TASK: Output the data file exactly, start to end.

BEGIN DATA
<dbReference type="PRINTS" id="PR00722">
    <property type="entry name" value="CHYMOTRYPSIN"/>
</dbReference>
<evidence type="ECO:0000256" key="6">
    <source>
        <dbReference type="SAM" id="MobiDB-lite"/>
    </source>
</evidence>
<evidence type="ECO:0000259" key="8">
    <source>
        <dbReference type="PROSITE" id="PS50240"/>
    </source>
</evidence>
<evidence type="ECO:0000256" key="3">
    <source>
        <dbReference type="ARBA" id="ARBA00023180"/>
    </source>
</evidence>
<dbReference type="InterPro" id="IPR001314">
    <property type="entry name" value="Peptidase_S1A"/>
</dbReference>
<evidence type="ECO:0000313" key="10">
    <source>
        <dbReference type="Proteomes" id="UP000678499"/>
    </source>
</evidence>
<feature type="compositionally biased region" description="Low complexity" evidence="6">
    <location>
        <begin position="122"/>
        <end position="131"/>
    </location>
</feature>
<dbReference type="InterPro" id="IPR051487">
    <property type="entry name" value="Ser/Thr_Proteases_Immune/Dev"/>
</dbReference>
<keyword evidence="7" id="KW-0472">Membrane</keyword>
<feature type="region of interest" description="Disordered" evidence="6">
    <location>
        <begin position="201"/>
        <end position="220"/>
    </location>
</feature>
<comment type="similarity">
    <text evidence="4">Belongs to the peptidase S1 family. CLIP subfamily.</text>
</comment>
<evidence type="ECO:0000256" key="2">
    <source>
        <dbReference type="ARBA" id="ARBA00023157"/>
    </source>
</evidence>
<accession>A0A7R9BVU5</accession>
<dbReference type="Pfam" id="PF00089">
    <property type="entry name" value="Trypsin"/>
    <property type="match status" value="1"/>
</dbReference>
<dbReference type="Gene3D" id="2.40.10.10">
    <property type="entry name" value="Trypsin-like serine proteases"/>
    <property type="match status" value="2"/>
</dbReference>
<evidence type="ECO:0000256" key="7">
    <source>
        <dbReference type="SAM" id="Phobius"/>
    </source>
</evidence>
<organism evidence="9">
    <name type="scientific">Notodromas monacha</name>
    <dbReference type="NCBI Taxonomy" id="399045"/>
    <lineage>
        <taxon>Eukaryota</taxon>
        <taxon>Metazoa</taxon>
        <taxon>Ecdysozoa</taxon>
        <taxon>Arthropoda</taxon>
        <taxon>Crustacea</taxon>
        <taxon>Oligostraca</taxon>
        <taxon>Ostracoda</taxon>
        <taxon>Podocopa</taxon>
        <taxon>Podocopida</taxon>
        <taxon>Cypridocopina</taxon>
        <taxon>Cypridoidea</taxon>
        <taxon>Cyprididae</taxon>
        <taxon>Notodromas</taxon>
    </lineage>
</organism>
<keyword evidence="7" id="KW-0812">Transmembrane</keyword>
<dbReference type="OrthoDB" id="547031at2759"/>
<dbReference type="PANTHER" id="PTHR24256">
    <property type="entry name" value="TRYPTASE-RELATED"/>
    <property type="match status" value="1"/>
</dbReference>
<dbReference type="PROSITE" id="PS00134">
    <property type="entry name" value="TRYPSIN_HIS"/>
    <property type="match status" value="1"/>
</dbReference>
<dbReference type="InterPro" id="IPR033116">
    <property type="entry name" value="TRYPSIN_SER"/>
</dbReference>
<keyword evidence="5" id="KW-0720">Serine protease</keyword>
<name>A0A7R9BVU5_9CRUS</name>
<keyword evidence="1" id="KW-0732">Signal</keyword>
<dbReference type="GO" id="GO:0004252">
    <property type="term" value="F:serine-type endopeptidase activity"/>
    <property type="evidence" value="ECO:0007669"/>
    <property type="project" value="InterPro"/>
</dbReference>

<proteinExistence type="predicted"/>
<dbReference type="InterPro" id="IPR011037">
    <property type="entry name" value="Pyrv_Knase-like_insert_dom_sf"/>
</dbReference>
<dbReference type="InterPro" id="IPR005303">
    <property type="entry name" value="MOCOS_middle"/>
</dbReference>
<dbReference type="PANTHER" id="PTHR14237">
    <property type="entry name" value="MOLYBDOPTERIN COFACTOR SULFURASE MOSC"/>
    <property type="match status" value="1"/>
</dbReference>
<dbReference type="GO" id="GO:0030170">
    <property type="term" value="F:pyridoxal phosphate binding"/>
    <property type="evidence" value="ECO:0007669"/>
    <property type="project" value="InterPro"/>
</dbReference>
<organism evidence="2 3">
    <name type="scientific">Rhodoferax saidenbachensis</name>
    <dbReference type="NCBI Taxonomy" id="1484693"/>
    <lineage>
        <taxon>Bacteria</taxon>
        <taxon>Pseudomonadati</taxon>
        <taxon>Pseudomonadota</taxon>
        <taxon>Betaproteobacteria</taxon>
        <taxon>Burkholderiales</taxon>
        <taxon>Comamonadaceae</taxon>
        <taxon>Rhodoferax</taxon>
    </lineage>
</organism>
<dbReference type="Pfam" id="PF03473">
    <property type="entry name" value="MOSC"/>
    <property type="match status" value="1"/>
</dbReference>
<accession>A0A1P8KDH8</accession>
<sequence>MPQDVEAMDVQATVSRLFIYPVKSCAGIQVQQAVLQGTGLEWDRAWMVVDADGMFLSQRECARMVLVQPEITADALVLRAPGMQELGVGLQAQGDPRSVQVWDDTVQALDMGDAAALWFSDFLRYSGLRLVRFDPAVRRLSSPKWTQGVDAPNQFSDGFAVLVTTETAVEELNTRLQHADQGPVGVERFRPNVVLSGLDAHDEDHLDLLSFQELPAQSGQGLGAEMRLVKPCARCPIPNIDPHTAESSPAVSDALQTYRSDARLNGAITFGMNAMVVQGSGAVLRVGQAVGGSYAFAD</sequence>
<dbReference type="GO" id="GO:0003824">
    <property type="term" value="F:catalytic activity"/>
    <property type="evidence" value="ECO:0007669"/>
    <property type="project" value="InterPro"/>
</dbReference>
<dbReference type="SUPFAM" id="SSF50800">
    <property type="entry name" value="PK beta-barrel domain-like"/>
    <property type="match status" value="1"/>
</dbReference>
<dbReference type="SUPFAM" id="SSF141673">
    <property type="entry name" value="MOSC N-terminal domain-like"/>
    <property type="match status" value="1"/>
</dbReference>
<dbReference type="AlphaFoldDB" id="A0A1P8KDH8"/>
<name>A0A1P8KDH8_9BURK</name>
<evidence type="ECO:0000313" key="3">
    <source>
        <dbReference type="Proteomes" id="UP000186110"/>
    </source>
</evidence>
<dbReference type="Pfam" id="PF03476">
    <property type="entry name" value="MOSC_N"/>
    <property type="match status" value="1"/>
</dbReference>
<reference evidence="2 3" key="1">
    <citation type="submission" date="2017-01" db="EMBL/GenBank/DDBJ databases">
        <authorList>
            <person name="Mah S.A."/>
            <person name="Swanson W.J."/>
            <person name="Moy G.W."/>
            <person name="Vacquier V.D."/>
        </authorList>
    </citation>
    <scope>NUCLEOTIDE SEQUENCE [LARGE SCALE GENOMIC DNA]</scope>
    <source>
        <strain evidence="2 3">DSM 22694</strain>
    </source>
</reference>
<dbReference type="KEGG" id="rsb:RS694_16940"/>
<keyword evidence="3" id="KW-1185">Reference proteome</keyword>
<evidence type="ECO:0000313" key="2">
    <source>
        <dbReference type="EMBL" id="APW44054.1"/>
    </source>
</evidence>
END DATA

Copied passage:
<dbReference type="PRINTS" id="PR00722">
    <property type="entry name" value="CHYMOTRYPSIN"/>
</dbReference>
<evidence type="ECO:0000256" key="6">
    <source>
        <dbReference type="SAM" id="MobiDB-lite"/>
    </source>
</evidence>
<evidence type="ECO:0000259" key="8">
    <source>
        <dbReference type="PROSITE" id="PS50240"/>
    </source>
</evidence>
<evidence type="ECO:0000256" key="3">
    <source>
        <dbReference type="ARBA" id="ARBA00023180"/>
    </source>
</evidence>
<dbReference type="InterPro" id="IPR001314">
    <property type="entry name" value="Peptidase_S1A"/>
</dbReference>
<evidence type="ECO:0000313" key="10">
    <source>
        <dbReference type="Proteomes" id="UP000678499"/>
    </source>
</evidence>
<feature type="compositionally biased region" description="Low complexity" evidence="6">
    <location>
        <begin position="122"/>
        <end position="131"/>
    </location>
</feature>
<dbReference type="InterPro" id="IPR051487">
    <property type="entry name" value="Ser/Thr_Proteases_Immune/Dev"/>
</dbReference>
<keyword evidence="7" id="KW-0472">Membrane</keyword>
<feature type="region of interest" description="Disordered" evidence="6">
    <location>
        <begin position="201"/>
        <end position="220"/>
    </location>
</feature>
<comment type="similarity">
    <text evidence="4">Belongs to the peptidase S1 family. CLIP subfamily.</text>
</comment>
<evidence type="ECO:0000256" key="2">
    <source>
        <dbReference type="ARBA" id="ARBA00023157"/>
    </source>
</evidence>
<accession>A0A7R9BVU5</accession>
<dbReference type="Pfam" id="PF00089">
    <property type="entry name" value="Trypsin"/>
    <property type="match status" value="1"/>
</dbReference>
<dbReference type="Gene3D" id="2.40.10.10">
    <property type="entry name" value="Trypsin-like serine proteases"/>
    <property type="match status" value="2"/>
</dbReference>
<evidence type="ECO:0000256" key="7">
    <source>
        <dbReference type="SAM" id="Phobius"/>
    </source>
</evidence>
<organism evidence="9">
    <name type="scientific">Notodromas monacha</name>
    <dbReference type="NCBI Taxonomy" id="399045"/>
    <lineage>
        <taxon>Eukaryota</taxon>
        <taxon>Metazoa</taxon>
        <taxon>Ecdysozoa</taxon>
        <taxon>Arthropoda</taxon>
        <taxon>Crustacea</taxon>
        <taxon>Oligostraca</taxon>
        <taxon>Ostracoda</taxon>
        <taxon>Podocopa</taxon>
        <taxon>Podocopida</taxon>
        <taxon>Cypridocopina</taxon>
        <taxon>Cypridoidea</taxon>
        <taxon>Cyprididae</taxon>
        <taxon>Notodromas</taxon>
    </lineage>
</organism>
<keyword evidence="7" id="KW-0812">Transmembrane</keyword>
<dbReference type="OrthoDB" id="547031at2759"/>
<dbReference type="PANTHER" id="PTHR24256">
    <property type="entry name" value="TRYPTASE-RELATED"/>
    <property type="match status" value="1"/>
</dbReference>
<dbReference type="PROSITE" id="PS00134">
    <property type="entry name" value="TRYPSIN_HIS"/>
    <property type="match status" value="1"/>
</dbReference>
<dbReference type="InterPro" id="IPR033116">
    <property type="entry name" value="TRYPSIN_SER"/>
</dbReference>
<keyword evidence="5" id="KW-0720">Serine protease</keyword>
<name>A0A7R9BVU5_9CRUS</name>
<keyword evidence="1" id="KW-0732">Signal</keyword>
<dbReference type="GO" id="GO:0004252">
    <property type="term" value="F:serine-type endopeptidase activity"/>
    <property type="evidence" value="ECO:0007669"/>
    <property type="project" value="InterPro"/>
</dbReference>

<proteinExistence type="predicted"/>
<dbReference type="InterPro" id="IPR011037">
    <property type="entry name" value="Pyrv_Knase-like_insert_dom_sf"/>
</dbReference>
<dbReference type="InterPro" id="IPR005303">
    <property type="entry name" value="MOCOS_middle"/>
</dbReference>
<dbReference type="PANTHER" id="PTHR14237">
    <property type="entry name" value="MOLYBDOPTERIN COFACTOR SULFURASE MOSC"/>
    <property type="match status" value="1"/>
</dbReference>
<dbReference type="GO" id="GO:0030170">
    <property type="term" value="F:pyridoxal phosphate binding"/>
    <property type="evidence" value="ECO:0007669"/>
    <property type="project" value="InterPro"/>
</dbReference>
<organism evidence="2 3">
    <name type="scientific">Rhodoferax saidenbachensis</name>
    <dbReference type="NCBI Taxonomy" id="1484693"/>
    <lineage>
        <taxon>Bacteria</taxon>
        <taxon>Pseudomonadati</taxon>
        <taxon>Pseudomonadota</taxon>
        <taxon>Betaproteobacteria</taxon>
        <taxon>Burkholderiales</taxon>
        <taxon>Comamonadaceae</taxon>
        <taxon>Rhodoferax</taxon>
    </lineage>
</organism>
<dbReference type="Pfam" id="PF03473">
    <property type="entry name" value="MOSC"/>
    <property type="match status" value="1"/>
</dbReference>
<accession>A0A1P8KDH8</accession>
<sequence>MPQDVEAMDVQATVSRLFIYPVKSCAGIQVQQAVLQGTGLEWDRAWMVVDADGMFLSQRECARMVLVQPEITADALVLRAPGMQELGVGLQAQGDPRSVQVWDDTVQALDMGDAAALWFSDFLRYSGLRLVRFDPAVRRLSSPKWTQGVDAPNQFSDGFAVLVTTETAVEELNTRLQHADQGPVGVERFRPNVVLSGLDAHDEDHLDLLSFQELPAQSGQGLGAEMRLVKPCARCPIPNIDPHTAESSPAVSDALQTYRSDARLNGAITFGMNAMVVQGSGAVLRVGQAVGGSYAFAD</sequence>
<dbReference type="GO" id="GO:0003824">
    <property type="term" value="F:catalytic activity"/>
    <property type="evidence" value="ECO:0007669"/>
    <property type="project" value="InterPro"/>
</dbReference>
<dbReference type="SUPFAM" id="SSF50800">
    <property type="entry name" value="PK beta-barrel domain-like"/>
    <property type="match status" value="1"/>
</dbReference>
<dbReference type="SUPFAM" id="SSF141673">
    <property type="entry name" value="MOSC N-terminal domain-like"/>
    <property type="match status" value="1"/>
</dbReference>
<dbReference type="AlphaFoldDB" id="A0A1P8KDH8"/>
<name>A0A1P8KDH8_9BURK</name>
<evidence type="ECO:0000313" key="3">
    <source>
        <dbReference type="Proteomes" id="UP000186110"/>
    </source>
</evidence>
<dbReference type="Pfam" id="PF03476">
    <property type="entry name" value="MOSC_N"/>
    <property type="match status" value="1"/>
</dbReference>
<reference evidence="2 3" key="1">
    <citation type="submission" date="2017-01" db="EMBL/GenBank/DDBJ databases">
        <authorList>
            <person name="Mah S.A."/>
            <person name="Swanson W.J."/>
            <person name="Moy G.W."/>
            <person name="Vacquier V.D."/>
        </authorList>
    </citation>
    <scope>NUCLEOTIDE SEQUENCE [LARGE SCALE GENOMIC DNA]</scope>
    <source>
        <strain evidence="2 3">DSM 22694</strain>
    </source>
</reference>
<dbReference type="KEGG" id="rsb:RS694_16940"/>
<keyword evidence="3" id="KW-1185">Reference proteome</keyword>
<evidence type="ECO:0000313" key="2">
    <source>
        <dbReference type="EMBL" id="APW44054.1"/>
    </source>
</evidence>